How to support your pets in a post-COVID world
Animals may have not liked the idea of seeing their owners leave in a hurry for work in the morning. However, things have drastically changed since the start of the COVID-19 pandemic in early 2020.
Our furry animals that may have watched us from our house windows leave for work are now snuggled underneath our desks and tables while we work from the comfort of home. They may have even made a few unexpected appearances in your Zoom meeting calls.
People have been adopting animals all around the world since the start of the pandemic, which has been wonderful to see! However, some of these animals may have not been left alone for long periods of time or not at all. This has raised a lot of questions and concerns for guardians and how can they support their pets in a post COVID world.
What’s the good news? Animals are quite adaptable! However, if you are around your pet nearly 24/7 and suddenly gone for most of the day during the week, that is a significant change for your pet. Such a change needs to be gradually introduced so your pet can feel comfortable and have the time to settle into their new routine.
Dogs and cats flourish with routine and enjoy having mealtime, playtime, and even walks occurring around the same time each day. They like to know what is going to happen next, and it’s something they look forward to. With a drastic change in their routine, it can be upsetting to them, and with us being their guardians we need to ensure we are making this transition slowly.
As health restrictions are being lifted across Ontario, it’s important to start your planning now and having a plan in place on how you are going to gradually introduce your pet into their new routine. The best way to begin this process is to figure out a routine that will be similar to when you return to work.
Here are some helpful tips to help transition your pet into a post COVID world.
• Expose your animal more to being left alone. For example, maybe you take your dog with you to run some errands. Instead, think about leaving them at home.
• If your pet has never been left alone, you will have to take things very slowly. It may be that you step outside for a quick walk around your neighbourhood without your dog.
• Each day, slowly add more time that your dog is being left alone.
• You may have been playing with your dog or cat more frequently because you are home more. Start to play with them during times you would normally if you were working such as, early in the morning or later in the evening.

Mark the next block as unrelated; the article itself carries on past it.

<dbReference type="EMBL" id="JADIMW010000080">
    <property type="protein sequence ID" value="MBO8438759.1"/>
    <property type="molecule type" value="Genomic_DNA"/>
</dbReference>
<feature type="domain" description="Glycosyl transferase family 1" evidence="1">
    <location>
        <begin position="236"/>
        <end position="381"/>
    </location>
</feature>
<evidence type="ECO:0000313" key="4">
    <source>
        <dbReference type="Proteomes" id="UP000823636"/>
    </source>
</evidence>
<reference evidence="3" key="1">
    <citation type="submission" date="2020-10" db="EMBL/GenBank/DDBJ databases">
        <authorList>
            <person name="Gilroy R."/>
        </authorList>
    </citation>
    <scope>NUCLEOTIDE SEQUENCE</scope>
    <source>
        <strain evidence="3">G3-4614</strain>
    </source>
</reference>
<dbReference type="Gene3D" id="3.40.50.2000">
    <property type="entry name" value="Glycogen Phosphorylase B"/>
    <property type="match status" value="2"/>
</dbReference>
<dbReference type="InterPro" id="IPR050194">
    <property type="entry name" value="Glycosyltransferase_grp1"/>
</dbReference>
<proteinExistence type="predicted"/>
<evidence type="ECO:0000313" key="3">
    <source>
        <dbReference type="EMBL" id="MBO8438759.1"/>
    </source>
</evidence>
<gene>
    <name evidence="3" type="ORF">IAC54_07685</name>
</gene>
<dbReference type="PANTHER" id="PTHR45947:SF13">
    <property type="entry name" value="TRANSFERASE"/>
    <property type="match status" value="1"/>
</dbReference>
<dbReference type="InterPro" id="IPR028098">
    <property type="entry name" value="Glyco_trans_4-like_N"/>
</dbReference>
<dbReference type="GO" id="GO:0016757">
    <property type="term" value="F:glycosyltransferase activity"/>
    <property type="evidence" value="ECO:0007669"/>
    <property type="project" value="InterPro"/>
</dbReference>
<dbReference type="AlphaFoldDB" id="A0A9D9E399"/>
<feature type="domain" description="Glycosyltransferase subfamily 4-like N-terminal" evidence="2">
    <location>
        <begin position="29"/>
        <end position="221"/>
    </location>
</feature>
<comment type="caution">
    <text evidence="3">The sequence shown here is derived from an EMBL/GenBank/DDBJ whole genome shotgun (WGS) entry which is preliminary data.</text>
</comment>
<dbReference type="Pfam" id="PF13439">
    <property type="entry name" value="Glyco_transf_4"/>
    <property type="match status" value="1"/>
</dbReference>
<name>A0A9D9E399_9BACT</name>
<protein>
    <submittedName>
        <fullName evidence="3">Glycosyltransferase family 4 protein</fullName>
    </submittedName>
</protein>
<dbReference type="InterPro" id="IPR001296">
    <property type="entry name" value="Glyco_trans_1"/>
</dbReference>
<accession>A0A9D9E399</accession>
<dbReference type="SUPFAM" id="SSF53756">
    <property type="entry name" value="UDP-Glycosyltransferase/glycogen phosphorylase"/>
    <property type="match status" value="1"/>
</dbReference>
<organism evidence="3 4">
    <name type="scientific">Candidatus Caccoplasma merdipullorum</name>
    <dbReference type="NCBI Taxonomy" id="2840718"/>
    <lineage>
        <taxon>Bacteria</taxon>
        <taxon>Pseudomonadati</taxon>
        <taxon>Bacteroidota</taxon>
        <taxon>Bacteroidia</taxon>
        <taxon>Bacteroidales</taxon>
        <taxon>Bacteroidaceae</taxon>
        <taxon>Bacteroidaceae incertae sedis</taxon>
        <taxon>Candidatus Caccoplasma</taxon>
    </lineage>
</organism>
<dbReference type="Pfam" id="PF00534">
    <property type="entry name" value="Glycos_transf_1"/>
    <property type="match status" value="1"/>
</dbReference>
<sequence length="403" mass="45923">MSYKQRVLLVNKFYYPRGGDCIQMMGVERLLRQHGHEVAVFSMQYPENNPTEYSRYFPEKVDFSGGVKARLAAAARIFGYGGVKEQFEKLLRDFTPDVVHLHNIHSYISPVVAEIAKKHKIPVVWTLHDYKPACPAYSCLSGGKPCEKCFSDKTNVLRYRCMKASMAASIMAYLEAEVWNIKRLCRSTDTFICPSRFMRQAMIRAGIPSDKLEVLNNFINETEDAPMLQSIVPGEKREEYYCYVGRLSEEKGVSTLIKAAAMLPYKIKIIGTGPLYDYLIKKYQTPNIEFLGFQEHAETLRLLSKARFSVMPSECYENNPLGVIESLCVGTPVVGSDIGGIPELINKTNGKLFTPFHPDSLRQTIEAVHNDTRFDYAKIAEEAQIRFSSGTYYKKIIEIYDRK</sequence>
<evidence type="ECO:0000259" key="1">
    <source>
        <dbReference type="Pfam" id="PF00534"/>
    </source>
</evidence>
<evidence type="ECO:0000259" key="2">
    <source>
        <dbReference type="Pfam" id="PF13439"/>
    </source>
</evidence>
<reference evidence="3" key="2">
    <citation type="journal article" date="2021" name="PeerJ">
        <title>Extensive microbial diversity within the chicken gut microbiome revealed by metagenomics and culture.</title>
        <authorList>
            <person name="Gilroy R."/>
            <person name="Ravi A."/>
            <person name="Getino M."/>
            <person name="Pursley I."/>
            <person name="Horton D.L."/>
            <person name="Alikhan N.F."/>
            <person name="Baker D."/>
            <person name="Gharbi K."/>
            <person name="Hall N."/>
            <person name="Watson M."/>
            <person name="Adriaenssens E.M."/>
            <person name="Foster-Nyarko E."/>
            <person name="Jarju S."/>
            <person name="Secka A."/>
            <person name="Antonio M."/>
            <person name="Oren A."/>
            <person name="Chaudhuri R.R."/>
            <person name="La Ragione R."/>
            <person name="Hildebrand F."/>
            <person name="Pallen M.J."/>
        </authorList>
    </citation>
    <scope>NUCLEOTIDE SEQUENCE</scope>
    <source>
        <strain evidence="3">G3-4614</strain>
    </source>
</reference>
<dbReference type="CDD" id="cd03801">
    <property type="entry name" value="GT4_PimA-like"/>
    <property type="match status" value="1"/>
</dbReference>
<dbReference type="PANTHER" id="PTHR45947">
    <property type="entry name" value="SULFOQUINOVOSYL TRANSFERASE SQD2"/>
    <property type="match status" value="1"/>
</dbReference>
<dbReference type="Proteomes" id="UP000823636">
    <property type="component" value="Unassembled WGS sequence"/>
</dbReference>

• For cats, it’s a great idea to provide lots of mental stimulation. This can be done by getting interactive toys that your cat can play with when you are gone. An automatic laser pointer or a treat-dispensing toy is some great toy ideas.
• Providing dogs with interactive games as well will be great at keeping them busy when you are gone but will also help them mentally. Some great ideas for mental stimulating games for your dogs are puzzle games, treat-dispensing toys, Kong’s and lick mats.
• Hiring a dog walker to come to help break up the day.
• Allowing your dog to participate in doggy daycare where they can be around other dogs.
• If you are unsure of how your animal is when you begin to transition them to a new routine getting a camera to see how your dog reacts to you leaving. These steps will help support your animal before you go back to work. However, it is important to understand and look out for signs of stress and anxiety. Some common signs of stress and anxiety are: pacing, refusing food, drooling, excessive barking, destruction, and improper urination/defecation.
If you think that your animal is experiencing any of these signs of anxiety it is important to seek help from a professional that has the credentials and experience working with these behaviours.
Remember that during the last couple of years it’s been quite the challenge for many people and our animals have been there to support us. Now it’s our jobs as guardians to help support our animals by setting them up for success in a world after the pandemic.
Erika Ehrenreich is the Behaviour Specialist at the Georgian Triangle Humane Society.